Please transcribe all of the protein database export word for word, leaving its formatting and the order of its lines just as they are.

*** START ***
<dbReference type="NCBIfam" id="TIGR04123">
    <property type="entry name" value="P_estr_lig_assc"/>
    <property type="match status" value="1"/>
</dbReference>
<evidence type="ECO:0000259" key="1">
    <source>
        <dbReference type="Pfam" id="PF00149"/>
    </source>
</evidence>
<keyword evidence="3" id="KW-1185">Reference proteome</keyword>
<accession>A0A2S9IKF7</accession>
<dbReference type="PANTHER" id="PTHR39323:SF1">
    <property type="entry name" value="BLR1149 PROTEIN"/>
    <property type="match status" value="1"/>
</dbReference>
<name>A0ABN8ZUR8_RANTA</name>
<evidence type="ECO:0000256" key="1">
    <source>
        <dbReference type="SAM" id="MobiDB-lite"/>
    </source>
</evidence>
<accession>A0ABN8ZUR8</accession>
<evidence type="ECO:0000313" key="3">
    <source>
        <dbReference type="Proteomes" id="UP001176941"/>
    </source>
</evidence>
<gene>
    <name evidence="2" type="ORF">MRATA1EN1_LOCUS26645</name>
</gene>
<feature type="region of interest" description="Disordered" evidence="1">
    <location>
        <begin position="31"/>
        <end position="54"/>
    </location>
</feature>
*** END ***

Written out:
<dbReference type="NCBIfam" id="TIGR04123">
    <property type="entry name" value="P_estr_lig_assc"/>
    <property type="match status" value="1"/>
</dbReference>
<evidence type="ECO:0000259" key="1">
    <source>
        <dbReference type="Pfam" id="PF00149"/>
    </source>
</evidence>
<keyword evidence="3" id="KW-1185">Reference proteome</keyword>
<accession>A0A2S9IKF7</accession>
<dbReference type="PANTHER" id="PTHR39323:SF1">
    <property type="entry name" value="BLR1149 PROTEIN"/>
    <property type="match status" value="1"/>
</dbReference>
<name>A0ABN8ZUR8_RANTA</name>
<evidence type="ECO:0000256" key="1">
    <source>
        <dbReference type="SAM" id="MobiDB-lite"/>
    </source>
</evidence>
<accession>A0ABN8ZUR8</accession>
<evidence type="ECO:0000313" key="3">
    <source>
        <dbReference type="Proteomes" id="UP001176941"/>
    </source>
</evidence>
<gene>
    <name evidence="2" type="ORF">MRATA1EN1_LOCUS26645</name>
</gene>
<feature type="region of interest" description="Disordered" evidence="1">
    <location>
        <begin position="31"/>
        <end position="54"/>
    </location>
</feature>